Kuga's medal will be displayed at the Australian War Memorial in Canberra from next year.

"I'm pretty proud of what Kuga did that day," Sergeant J said.

"Ultimately that enabled me to come home to my family."

"He's the one who chose to go forward, he's the one who chose to take bullets for both me and my mates.

 

 

 

https://www.abc.net....titors/10435024

 

Invictus Games service dogs provide comfort and support to combat the stresses of competition

Posted

14 minutes ago

 

When Ben Farinazzo arrived at his first-ever powerlifting competition at the Invictus Games he was overwhelmed by the stadium's narrow corridors and the shattering noise of the crowd.

He felt bowled over by the adrenaline pumping through his body and was terrified of overstimulation.

Enter service dog Tank, a 15-month-old Labrador, who was called upon to give the former Australian soldier much-needed comfort.

Despite officials' requests for no dogs on the field of play, Tank was desperate to settle Farinazzo and refused to be left behind, so he walked out on to the field with him to the crowd's surprise.

Tank is one of 12 service dogs working around Sydney Olympic Park during the Invictus Games, offering support to competitors as they grapple with a busy and complex environment.

"Trying to listen to instructions from the marshal with dozens of other international competitors was very challenging and overwhelming and I found myself shaking," said Farinazzo, who achieved a personal best in the powerlifting.

 

"But Tank had this remarkably calming feeling over me that was totally unexpected.

"Tank was not only a distraction but a friend."

Farinazzo first met Tank in Canberra on World Mental Health Day earlier this month and was ecstatic when he ran into him again at Invictus.

"He is a blessing," he said.

"For me, with my PTSD [post traumatic stress disorder], depression and anxiety, I find it hard to maintain mental balance while there's a lot of white noise in the background, while I have to concentrate on instruction.

This was made worse by the pressure of the world watching his first powerlifting competition.

'It's easy to accept their presence'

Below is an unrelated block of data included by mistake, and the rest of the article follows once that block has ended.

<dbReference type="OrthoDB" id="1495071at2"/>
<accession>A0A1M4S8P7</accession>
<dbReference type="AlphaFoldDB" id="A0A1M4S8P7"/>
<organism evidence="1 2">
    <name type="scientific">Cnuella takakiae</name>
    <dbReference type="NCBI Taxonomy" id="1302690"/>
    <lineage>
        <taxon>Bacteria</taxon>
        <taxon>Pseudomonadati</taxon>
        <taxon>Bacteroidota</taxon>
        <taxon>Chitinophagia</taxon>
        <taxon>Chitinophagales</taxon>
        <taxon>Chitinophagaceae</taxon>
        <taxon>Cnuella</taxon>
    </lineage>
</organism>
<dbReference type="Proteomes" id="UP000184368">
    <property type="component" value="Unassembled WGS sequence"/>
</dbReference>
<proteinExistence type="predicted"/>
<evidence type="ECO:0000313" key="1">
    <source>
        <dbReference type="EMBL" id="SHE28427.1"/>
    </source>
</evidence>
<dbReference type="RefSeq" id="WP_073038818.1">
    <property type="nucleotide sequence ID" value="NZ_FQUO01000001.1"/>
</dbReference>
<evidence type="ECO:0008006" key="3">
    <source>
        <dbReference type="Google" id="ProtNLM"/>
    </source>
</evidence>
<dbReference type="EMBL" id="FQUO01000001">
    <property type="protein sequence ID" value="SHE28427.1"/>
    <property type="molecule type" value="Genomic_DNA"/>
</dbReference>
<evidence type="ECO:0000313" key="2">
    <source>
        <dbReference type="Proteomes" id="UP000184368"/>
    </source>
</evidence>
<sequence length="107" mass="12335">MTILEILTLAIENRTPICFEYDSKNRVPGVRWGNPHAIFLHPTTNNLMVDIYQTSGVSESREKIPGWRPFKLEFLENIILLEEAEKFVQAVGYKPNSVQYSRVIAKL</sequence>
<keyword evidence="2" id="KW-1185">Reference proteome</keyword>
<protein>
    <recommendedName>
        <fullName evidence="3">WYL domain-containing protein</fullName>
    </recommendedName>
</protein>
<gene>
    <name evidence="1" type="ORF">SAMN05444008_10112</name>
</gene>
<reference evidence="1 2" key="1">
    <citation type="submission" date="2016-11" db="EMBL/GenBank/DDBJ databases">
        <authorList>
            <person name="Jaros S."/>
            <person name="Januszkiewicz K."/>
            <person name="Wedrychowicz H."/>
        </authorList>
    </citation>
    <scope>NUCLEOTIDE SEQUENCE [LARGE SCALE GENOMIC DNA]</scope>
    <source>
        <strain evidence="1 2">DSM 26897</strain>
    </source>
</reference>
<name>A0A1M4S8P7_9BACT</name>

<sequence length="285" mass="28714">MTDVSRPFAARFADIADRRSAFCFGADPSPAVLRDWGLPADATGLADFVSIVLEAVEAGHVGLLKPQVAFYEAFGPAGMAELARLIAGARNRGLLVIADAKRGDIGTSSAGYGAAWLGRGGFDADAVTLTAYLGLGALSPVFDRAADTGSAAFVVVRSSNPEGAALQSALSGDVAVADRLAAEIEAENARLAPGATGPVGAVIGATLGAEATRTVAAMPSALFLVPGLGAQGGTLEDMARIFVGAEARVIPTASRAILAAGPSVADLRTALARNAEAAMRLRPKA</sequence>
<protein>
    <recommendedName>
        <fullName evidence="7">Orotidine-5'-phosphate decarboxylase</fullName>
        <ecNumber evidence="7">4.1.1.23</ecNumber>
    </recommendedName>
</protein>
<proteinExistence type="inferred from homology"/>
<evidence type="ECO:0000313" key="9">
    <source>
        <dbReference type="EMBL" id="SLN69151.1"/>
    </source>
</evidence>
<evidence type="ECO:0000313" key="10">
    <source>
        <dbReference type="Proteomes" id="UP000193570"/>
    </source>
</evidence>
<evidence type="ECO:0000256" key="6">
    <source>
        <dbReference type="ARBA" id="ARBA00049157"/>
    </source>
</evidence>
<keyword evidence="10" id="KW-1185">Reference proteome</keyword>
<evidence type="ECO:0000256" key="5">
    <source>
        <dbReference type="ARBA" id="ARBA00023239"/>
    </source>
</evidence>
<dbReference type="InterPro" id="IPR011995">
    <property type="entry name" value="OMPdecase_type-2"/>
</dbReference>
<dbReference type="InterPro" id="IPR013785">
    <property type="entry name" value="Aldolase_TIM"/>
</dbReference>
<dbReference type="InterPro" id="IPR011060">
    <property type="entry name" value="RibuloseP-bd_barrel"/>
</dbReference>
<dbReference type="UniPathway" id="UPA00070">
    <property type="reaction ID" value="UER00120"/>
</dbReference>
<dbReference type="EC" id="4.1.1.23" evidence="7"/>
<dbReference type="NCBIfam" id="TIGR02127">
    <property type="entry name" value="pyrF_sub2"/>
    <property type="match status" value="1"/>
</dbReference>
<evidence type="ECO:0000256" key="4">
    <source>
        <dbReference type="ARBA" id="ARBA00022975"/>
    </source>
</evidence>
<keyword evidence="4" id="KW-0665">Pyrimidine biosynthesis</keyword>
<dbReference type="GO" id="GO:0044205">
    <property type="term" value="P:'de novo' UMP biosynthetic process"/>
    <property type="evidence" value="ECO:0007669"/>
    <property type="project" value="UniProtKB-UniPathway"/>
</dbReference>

MJ Batek from Canada also sought support from assistance dogs this week as she competed in swimming, archery and wheelchair basketball.

"After getting out of the pool I was exhausted, felt sick and overwhelmed by the noise, and I couldn't hear the starting buzzer due to my tinnitus, which I didn't expect," she said.

"I just saw everyone else dive in and thought oh … I better go."

After this Batek, who suffers PTSD due to being sexually assaulted in the military, went to find Labrador Molly, who was working behind the scenes at the pool.

"I needed something — I don't want to go to a counsellor, I don't want to go to a teammate because they are about to compete — but I could come and hug one of the dogs," she said.

"It's easy to accept their physical presence when you're in that moment … there are a lot of triggers here."

 


Edited by DougRichards, 26 October 2018 - 0412 AM.

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#49 Murph

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Posted 13 April 2019 - 0728 AM

If you love dogs, you have to go here: https://twitter.com/dog_feelings  It never fails to brighten my day.         


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#50 Murph

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Posted 18 June 2019 - 0509 AM

It is so true, they ARE our masters!   https://www.france24...-puppy-dog-eyes


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#51 Jeff

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Posted 18 June 2019 - 0629 AM

Recently got new puppy, forgot what a joy and a challenge they can be. The other dog and 2 cats are "adjusting".


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#52 Stuart Galbraith

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Posted 18 June 2019 - 0805 AM

Whilst teething, watch any electrical extention cables you might have. Found my Jack Russell happily gnawing through an extension cable my PC was plugged into. :D

 

We gave her one of my dads old belts in the end to get through it. It pretty much gnawed away the whole damn thing, barring the buckle.


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#53 sunday

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Posted 18 June 2019 - 0848 AM

Whilst teething, watch any electrical extention cables you might have. Found my Jack Russell happily gnawing through an extension cable my PC was plugged into. :D
 
We gave her one of my dads old belts in the end to get through it. It pretty much gnawed away the whole damn thing, barring the buckle.